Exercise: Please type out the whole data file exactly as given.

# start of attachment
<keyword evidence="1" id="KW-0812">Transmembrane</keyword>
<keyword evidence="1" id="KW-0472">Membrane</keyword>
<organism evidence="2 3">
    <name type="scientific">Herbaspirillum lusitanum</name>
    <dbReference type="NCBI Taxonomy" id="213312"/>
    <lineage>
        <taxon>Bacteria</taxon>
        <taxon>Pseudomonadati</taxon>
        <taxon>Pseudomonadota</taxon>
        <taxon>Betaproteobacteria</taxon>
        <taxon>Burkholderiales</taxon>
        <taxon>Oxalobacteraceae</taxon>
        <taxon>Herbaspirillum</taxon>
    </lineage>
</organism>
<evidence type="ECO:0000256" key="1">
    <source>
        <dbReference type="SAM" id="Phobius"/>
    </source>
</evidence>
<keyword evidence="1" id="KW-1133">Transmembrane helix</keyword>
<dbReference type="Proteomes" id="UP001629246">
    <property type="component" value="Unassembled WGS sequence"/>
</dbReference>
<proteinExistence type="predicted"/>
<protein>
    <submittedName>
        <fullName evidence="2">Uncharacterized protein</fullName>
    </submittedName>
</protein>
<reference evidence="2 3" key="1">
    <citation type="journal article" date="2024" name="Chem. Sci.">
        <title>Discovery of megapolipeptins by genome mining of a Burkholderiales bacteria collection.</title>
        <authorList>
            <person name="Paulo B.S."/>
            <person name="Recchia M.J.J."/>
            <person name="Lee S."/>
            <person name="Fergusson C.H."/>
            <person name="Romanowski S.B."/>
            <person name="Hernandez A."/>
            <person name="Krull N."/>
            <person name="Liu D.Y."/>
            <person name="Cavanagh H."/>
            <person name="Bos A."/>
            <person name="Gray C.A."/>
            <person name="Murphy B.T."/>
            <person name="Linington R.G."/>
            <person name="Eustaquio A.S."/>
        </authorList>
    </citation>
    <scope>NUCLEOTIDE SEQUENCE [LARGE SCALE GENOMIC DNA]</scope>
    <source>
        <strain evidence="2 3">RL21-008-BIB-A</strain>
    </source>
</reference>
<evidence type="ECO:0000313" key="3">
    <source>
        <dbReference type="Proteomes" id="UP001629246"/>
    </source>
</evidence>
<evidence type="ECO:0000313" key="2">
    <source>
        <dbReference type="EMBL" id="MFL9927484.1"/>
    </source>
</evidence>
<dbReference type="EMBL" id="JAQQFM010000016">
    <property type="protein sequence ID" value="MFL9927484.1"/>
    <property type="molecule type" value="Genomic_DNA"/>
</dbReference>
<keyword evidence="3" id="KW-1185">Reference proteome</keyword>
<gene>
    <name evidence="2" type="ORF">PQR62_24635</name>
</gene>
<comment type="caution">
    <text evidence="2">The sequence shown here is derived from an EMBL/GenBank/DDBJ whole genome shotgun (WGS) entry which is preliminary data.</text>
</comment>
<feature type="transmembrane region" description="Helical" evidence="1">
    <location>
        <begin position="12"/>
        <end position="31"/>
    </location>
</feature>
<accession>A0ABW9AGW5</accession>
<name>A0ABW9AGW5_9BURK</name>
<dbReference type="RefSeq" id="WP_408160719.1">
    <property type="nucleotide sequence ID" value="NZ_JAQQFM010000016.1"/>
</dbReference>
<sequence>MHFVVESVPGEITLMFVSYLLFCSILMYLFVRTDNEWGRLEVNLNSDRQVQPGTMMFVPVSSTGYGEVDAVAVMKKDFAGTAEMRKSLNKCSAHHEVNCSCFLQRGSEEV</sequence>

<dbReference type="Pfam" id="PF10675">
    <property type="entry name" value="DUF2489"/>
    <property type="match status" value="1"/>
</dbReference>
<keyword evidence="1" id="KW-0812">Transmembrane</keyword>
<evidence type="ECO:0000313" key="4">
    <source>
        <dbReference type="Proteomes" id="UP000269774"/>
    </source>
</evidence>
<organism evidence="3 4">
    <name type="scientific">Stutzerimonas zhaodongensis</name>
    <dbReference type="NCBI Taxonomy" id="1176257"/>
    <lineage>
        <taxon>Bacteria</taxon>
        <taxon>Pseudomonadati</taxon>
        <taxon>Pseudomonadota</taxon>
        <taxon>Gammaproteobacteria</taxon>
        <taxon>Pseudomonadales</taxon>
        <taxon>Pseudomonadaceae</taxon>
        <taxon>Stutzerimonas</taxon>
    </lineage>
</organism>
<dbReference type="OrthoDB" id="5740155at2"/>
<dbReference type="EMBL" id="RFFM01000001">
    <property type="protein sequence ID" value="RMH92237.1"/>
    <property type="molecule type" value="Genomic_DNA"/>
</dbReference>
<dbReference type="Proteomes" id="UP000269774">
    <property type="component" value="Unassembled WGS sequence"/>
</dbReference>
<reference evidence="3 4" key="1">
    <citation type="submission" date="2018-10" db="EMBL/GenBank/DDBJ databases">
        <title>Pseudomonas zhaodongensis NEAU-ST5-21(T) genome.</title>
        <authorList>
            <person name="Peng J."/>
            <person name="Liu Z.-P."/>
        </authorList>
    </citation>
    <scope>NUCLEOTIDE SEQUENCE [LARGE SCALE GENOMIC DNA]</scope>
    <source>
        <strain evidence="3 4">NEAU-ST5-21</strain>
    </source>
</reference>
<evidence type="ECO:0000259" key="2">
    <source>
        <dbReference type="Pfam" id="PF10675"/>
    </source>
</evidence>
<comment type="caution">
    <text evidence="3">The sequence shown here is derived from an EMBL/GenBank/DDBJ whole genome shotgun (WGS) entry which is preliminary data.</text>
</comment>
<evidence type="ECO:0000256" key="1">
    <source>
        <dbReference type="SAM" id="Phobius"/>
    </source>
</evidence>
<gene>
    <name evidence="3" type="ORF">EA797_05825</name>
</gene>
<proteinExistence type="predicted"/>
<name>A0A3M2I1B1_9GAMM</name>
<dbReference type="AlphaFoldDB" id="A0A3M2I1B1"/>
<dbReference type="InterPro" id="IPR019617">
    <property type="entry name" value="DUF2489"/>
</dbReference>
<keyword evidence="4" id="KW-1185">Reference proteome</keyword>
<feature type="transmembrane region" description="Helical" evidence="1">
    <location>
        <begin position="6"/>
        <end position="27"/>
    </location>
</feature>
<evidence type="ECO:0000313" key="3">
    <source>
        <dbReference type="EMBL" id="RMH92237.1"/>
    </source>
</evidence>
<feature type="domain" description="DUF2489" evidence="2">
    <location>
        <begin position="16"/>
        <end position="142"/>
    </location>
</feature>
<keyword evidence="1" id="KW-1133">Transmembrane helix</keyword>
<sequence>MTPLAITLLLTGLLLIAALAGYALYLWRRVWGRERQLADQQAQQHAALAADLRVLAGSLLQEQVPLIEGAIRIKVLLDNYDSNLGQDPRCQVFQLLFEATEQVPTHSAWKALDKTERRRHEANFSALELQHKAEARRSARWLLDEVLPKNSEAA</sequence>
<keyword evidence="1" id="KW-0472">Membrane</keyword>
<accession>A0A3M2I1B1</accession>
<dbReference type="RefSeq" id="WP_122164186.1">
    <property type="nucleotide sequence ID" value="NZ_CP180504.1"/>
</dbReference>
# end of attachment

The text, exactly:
<keyword evidence="1" id="KW-0812">Transmembrane</keyword>
<keyword evidence="1" id="KW-0472">Membrane</keyword>
<organism evidence="2 3">
    <name type="scientific">Herbaspirillum lusitanum</name>
    <dbReference type="NCBI Taxonomy" id="213312"/>
    <lineage>
        <taxon>Bacteria</taxon>
        <taxon>Pseudomonadati</taxon>
        <taxon>Pseudomonadota</taxon>
        <taxon>Betaproteobacteria</taxon>
        <taxon>Burkholderiales</taxon>
        <taxon>Oxalobacteraceae</taxon>
        <taxon>Herbaspirillum</taxon>
    </lineage>
</organism>
<evidence type="ECO:0000256" key="1">
    <source>
        <dbReference type="SAM" id="Phobius"/>
    </source>
</evidence>
<keyword evidence="1" id="KW-1133">Transmembrane helix</keyword>
<dbReference type="Proteomes" id="UP001629246">
    <property type="component" value="Unassembled WGS sequence"/>
</dbReference>
<proteinExistence type="predicted"/>
<protein>
    <submittedName>
        <fullName evidence="2">Uncharacterized protein</fullName>
    </submittedName>
</protein>
<reference evidence="2 3" key="1">
    <citation type="journal article" date="2024" name="Chem. Sci.">
        <title>Discovery of megapolipeptins by genome mining of a Burkholderiales bacteria collection.</title>
        <authorList>
            <person name="Paulo B.S."/>
            <person name="Recchia M.J.J."/>
            <person name="Lee S."/>
            <person name="Fergusson C.H."/>
            <person name="Romanowski S.B."/>
            <person name="Hernandez A."/>
            <person name="Krull N."/>
            <person name="Liu D.Y."/>
            <person name="Cavanagh H."/>
            <person name="Bos A."/>
            <person name="Gray C.A."/>
            <person name="Murphy B.T."/>
            <person name="Linington R.G."/>
            <person name="Eustaquio A.S."/>
        </authorList>
    </citation>
    <scope>NUCLEOTIDE SEQUENCE [LARGE SCALE GENOMIC DNA]</scope>
    <source>
        <strain evidence="2 3">RL21-008-BIB-A</strain>
    </source>
</reference>
<evidence type="ECO:0000313" key="3">
    <source>
        <dbReference type="Proteomes" id="UP001629246"/>
    </source>
</evidence>
<evidence type="ECO:0000313" key="2">
    <source>
        <dbReference type="EMBL" id="MFL9927484.1"/>
    </source>
</evidence>
<dbReference type="EMBL" id="JAQQFM010000016">
    <property type="protein sequence ID" value="MFL9927484.1"/>
    <property type="molecule type" value="Genomic_DNA"/>
</dbReference>
<keyword evidence="3" id="KW-1185">Reference proteome</keyword>
<gene>
    <name evidence="2" type="ORF">PQR62_24635</name>
</gene>
<comment type="caution">
    <text evidence="2">The sequence shown here is derived from an EMBL/GenBank/DDBJ whole genome shotgun (WGS) entry which is preliminary data.</text>
</comment>
<feature type="transmembrane region" description="Helical" evidence="1">
    <location>
        <begin position="12"/>
        <end position="31"/>
    </location>
</feature>
<accession>A0ABW9AGW5</accession>
<name>A0ABW9AGW5_9BURK</name>
<dbReference type="RefSeq" id="WP_408160719.1">
    <property type="nucleotide sequence ID" value="NZ_JAQQFM010000016.1"/>
</dbReference>
<sequence>MHFVVESVPGEITLMFVSYLLFCSILMYLFVRTDNEWGRLEVNLNSDRQVQPGTMMFVPVSSTGYGEVDAVAVMKKDFAGTAEMRKSLNKCSAHHEVNCSCFLQRGSEEV</sequence>

<dbReference type="Pfam" id="PF10675">
    <property type="entry name" value="DUF2489"/>
    <property type="match status" value="1"/>
</dbReference>
<keyword evidence="1" id="KW-0812">Transmembrane</keyword>
<evidence type="ECO:0000313" key="4">
    <source>
        <dbReference type="Proteomes" id="UP000269774"/>
    </source>
</evidence>
<organism evidence="3 4">
    <name type="scientific">Stutzerimonas zhaodongensis</name>
    <dbReference type="NCBI Taxonomy" id="1176257"/>
    <lineage>
        <taxon>Bacteria</taxon>
        <taxon>Pseudomonadati</taxon>
        <taxon>Pseudomonadota</taxon>
        <taxon>Gammaproteobacteria</taxon>
        <taxon>Pseudomonadales</taxon>
        <taxon>Pseudomonadaceae</taxon>
        <taxon>Stutzerimonas</taxon>
    </lineage>
</organism>
<dbReference type="OrthoDB" id="5740155at2"/>
<dbReference type="EMBL" id="RFFM01000001">
    <property type="protein sequence ID" value="RMH92237.1"/>
    <property type="molecule type" value="Genomic_DNA"/>
</dbReference>
<dbReference type="Proteomes" id="UP000269774">
    <property type="component" value="Unassembled WGS sequence"/>
</dbReference>
<reference evidence="3 4" key="1">
    <citation type="submission" date="2018-10" db="EMBL/GenBank/DDBJ databases">
        <title>Pseudomonas zhaodongensis NEAU-ST5-21(T) genome.</title>
        <authorList>
            <person name="Peng J."/>
            <person name="Liu Z.-P."/>
        </authorList>
    </citation>
    <scope>NUCLEOTIDE SEQUENCE [LARGE SCALE GENOMIC DNA]</scope>
    <source>
        <strain evidence="3 4">NEAU-ST5-21</strain>
    </source>
</reference>
<evidence type="ECO:0000259" key="2">
    <source>
        <dbReference type="Pfam" id="PF10675"/>
    </source>
</evidence>
<comment type="caution">
    <text evidence="3">The sequence shown here is derived from an EMBL/GenBank/DDBJ whole genome shotgun (WGS) entry which is preliminary data.</text>
</comment>
<evidence type="ECO:0000256" key="1">
    <source>
        <dbReference type="SAM" id="Phobius"/>
    </source>
</evidence>
<gene>
    <name evidence="3" type="ORF">EA797_05825</name>
</gene>
<proteinExistence type="predicted"/>
<name>A0A3M2I1B1_9GAMM</name>
<dbReference type="AlphaFoldDB" id="A0A3M2I1B1"/>
<dbReference type="InterPro" id="IPR019617">
    <property type="entry name" value="DUF2489"/>
</dbReference>
<keyword evidence="4" id="KW-1185">Reference proteome</keyword>
<feature type="transmembrane region" description="Helical" evidence="1">
    <location>
        <begin position="6"/>
        <end position="27"/>
    </location>
</feature>
<evidence type="ECO:0000313" key="3">
    <source>
        <dbReference type="EMBL" id="RMH92237.1"/>
    </source>
</evidence>
<feature type="domain" description="DUF2489" evidence="2">
    <location>
        <begin position="16"/>
        <end position="142"/>
    </location>
</feature>
<keyword evidence="1" id="KW-1133">Transmembrane helix</keyword>
<sequence>MTPLAITLLLTGLLLIAALAGYALYLWRRVWGRERQLADQQAQQHAALAADLRVLAGSLLQEQVPLIEGAIRIKVLLDNYDSNLGQDPRCQVFQLLFEATEQVPTHSAWKALDKTERRRHEANFSALELQHKAEARRSARWLLDEVLPKNSEAA</sequence>
<keyword evidence="1" id="KW-0472">Membrane</keyword>
<accession>A0A3M2I1B1</accession>
<dbReference type="RefSeq" id="WP_122164186.1">
    <property type="nucleotide sequence ID" value="NZ_CP180504.1"/>
</dbReference>